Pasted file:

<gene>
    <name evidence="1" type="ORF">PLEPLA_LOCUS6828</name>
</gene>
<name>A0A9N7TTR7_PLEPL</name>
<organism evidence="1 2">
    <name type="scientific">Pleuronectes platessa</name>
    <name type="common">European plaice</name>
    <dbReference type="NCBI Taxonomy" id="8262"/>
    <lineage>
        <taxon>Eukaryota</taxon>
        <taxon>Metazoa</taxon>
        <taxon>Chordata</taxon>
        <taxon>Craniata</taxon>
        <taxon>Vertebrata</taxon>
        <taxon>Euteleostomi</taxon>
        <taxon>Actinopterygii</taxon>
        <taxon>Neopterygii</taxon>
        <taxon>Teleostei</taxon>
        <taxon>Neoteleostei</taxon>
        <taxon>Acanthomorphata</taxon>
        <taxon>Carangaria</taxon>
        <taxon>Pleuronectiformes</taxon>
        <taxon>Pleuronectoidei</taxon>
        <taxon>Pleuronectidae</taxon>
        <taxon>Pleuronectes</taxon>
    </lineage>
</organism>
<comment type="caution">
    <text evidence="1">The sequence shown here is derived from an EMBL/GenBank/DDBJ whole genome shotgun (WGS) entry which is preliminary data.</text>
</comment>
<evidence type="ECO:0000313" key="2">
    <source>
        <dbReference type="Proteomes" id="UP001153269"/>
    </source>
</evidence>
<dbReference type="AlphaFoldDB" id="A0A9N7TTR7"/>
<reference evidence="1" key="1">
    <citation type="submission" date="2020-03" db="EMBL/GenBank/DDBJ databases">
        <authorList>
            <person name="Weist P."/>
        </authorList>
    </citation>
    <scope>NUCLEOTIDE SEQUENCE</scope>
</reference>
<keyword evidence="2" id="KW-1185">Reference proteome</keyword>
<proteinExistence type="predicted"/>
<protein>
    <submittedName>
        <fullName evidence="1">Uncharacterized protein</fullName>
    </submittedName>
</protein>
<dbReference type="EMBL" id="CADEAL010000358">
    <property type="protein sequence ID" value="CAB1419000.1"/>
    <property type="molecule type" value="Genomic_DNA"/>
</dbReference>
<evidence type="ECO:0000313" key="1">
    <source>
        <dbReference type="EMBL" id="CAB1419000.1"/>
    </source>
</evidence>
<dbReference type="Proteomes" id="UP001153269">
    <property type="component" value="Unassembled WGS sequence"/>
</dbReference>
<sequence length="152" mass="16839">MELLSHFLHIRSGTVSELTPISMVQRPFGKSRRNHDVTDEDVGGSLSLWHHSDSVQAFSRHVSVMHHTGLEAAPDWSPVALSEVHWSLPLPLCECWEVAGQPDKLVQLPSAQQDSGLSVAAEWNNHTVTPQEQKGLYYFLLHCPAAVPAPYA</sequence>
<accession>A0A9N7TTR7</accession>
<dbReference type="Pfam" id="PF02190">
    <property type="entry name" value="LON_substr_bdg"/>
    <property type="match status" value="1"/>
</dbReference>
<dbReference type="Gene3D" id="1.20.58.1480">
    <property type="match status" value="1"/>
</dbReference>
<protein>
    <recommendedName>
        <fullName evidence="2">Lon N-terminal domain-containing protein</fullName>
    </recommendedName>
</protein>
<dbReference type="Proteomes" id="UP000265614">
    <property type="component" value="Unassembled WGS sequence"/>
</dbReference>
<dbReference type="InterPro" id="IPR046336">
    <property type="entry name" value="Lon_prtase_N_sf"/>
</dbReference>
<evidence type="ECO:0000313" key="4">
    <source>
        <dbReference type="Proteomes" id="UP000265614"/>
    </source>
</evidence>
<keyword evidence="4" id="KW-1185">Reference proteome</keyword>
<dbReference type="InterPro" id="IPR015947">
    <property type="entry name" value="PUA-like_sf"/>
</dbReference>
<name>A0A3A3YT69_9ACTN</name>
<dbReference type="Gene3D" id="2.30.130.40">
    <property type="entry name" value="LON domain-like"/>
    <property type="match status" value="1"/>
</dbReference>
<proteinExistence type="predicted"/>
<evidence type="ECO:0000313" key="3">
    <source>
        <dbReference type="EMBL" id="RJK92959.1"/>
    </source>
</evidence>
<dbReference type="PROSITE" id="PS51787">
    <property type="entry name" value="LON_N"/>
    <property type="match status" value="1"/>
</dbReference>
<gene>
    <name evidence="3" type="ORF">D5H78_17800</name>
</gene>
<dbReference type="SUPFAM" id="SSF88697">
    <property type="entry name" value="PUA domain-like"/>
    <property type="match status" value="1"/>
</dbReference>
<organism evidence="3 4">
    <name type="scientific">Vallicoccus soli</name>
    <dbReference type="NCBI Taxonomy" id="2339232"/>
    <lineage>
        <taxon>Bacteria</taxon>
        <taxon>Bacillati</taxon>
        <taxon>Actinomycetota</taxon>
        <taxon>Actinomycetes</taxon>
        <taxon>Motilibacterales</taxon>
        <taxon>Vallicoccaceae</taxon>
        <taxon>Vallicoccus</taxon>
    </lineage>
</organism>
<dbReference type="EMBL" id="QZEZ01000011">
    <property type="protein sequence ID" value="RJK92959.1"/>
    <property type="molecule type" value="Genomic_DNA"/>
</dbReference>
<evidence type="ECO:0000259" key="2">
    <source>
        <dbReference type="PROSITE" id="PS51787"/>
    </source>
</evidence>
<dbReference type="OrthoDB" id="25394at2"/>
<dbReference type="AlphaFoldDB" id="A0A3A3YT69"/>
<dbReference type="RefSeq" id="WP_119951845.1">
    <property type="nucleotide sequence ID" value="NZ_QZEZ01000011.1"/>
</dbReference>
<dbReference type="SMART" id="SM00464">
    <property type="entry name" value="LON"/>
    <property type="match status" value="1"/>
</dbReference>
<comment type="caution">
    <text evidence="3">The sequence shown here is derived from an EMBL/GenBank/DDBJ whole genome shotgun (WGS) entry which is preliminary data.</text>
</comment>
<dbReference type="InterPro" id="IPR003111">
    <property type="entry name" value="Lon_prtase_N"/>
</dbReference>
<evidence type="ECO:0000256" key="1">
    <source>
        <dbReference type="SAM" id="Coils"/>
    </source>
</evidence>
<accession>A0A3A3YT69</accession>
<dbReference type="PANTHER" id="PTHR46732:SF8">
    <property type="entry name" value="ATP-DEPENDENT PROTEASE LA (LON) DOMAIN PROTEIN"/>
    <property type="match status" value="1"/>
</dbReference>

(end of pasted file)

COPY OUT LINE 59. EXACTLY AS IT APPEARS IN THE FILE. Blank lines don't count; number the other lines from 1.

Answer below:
    </source>